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Into the Breach

North Bay nonprofits rose to challenge during Valley Fire

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SUNRISE HORSE RESCUE

Jeffrey Hoelsken saw the glow of the Valley Fire on Sept. 12. The executive director of the Sunrise Horse Rescue was hosting the nonprofit's annual fundraiser in Calistoga when the fire broke out that evening.

"It was a scary sight," recalls Hoelsken. "We were very close to it from the beginning."

That night, the St. Helena–based horse sanctuary began taking in animals from evacuees, and by Sunday their staff of trained volunteers was venturing out to pull animals out of the fire line.

"Anytime something like this happens, there're people who naturally mobilize towards the danger to help," Hoelsken says. "Our volunteers were very ready to go."

With extensive training on their side, the staff at Sunrise was able to approach many distressed horses and move them to the Middletown Animal Hospital. They also dropped hay and water to animals left behind.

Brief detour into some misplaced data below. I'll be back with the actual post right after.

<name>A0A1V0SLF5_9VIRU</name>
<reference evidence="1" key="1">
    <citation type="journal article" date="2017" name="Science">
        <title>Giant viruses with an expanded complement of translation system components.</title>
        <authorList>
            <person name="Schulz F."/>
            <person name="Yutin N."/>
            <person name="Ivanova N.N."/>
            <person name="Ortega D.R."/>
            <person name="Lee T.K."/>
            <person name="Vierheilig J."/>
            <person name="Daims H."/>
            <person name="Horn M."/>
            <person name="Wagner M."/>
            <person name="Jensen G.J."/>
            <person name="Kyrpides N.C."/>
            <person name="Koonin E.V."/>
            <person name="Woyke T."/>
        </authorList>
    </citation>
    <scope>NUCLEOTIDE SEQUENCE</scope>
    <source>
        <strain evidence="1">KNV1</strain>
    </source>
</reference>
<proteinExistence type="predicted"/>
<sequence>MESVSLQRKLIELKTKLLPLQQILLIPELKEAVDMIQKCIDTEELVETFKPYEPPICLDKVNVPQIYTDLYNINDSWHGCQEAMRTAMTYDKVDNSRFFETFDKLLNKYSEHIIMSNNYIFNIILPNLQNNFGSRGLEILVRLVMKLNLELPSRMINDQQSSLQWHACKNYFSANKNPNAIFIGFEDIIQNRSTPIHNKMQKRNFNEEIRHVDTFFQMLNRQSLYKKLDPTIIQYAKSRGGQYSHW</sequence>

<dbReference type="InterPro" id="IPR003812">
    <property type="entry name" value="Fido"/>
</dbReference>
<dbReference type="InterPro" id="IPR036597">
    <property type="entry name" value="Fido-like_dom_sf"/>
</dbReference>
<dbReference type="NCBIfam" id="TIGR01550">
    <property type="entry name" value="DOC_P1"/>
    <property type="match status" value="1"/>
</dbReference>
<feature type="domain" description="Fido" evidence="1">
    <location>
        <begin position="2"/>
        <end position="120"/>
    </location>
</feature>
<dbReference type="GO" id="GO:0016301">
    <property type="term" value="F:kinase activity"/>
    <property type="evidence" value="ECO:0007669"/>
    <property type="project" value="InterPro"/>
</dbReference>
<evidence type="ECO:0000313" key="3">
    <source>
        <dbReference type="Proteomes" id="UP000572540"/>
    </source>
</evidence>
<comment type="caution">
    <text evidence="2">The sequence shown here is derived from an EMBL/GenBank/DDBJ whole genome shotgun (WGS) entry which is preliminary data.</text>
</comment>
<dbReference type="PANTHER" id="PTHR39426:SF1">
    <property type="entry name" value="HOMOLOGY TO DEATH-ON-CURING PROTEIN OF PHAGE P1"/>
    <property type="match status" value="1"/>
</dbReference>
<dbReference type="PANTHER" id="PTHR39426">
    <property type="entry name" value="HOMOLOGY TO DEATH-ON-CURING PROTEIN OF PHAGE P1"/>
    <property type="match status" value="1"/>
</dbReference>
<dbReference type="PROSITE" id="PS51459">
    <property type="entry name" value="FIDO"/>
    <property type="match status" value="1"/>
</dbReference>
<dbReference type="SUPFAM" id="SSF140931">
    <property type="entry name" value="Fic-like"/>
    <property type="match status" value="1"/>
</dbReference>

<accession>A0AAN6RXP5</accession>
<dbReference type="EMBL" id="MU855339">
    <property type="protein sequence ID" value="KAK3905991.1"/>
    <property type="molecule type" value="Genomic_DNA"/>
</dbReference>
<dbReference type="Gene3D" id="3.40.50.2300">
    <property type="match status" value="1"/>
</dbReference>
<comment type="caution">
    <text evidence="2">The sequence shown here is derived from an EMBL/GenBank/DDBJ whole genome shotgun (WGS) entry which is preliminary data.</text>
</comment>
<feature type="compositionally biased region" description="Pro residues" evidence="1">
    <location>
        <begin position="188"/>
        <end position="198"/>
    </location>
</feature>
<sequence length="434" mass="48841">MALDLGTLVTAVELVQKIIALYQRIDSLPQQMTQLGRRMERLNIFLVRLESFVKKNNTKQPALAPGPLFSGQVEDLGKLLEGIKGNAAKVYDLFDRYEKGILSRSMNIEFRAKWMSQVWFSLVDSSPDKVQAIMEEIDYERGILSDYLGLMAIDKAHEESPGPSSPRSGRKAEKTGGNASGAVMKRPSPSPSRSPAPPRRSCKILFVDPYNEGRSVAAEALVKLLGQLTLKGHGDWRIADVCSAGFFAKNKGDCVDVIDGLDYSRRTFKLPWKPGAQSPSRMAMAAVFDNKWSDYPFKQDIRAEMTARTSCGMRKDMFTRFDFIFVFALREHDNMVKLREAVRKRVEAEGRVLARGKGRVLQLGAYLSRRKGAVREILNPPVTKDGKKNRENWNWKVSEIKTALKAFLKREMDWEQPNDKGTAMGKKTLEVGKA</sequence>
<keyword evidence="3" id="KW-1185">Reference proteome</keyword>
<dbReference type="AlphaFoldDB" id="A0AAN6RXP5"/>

FIRE FRIENDS Jake, right, was rescued from the Valley Fire and became friends with Hero, a longtime resident of Sunrise Horse Rescue. - PHOTO COURTESY SUNRISE HORSE RESCUE
  • Photo courtesy Sunrise Horse Rescue
  • FIRE FRIENDS Jake, right, was rescued from the Valley Fire and became friends with Hero, a longtime resident of Sunrise Horse Rescue.

Sunrise founding board member and horse trainer Tracee Beebe recalls seeing one horse that would not come out. Beebe recognized something was wrong and, as she approached, saw the animal was impaled with a fence post. She called a vet and waved down two men with a trailer who were out helping any way they could. One of the men had just lost everything in the fire. Together, they saved the horse's life.

"It was really intense to be up there at that time," Beebe says. "But that's why we were there: to help life continue in the midst of that."

Back at the sanctuary, 20 horses (and two goats) came to stay with Sunrise, and for a few it will become their forever home. Hoelsken credits the outpouring of donations and support, from food and cash donations to volunteer help, in saving many of these horses. "We were blown away and so grateful that the community responded the way it did," he says.

For more information, visit sunrisehorserescue.org. —Charlie Swanson

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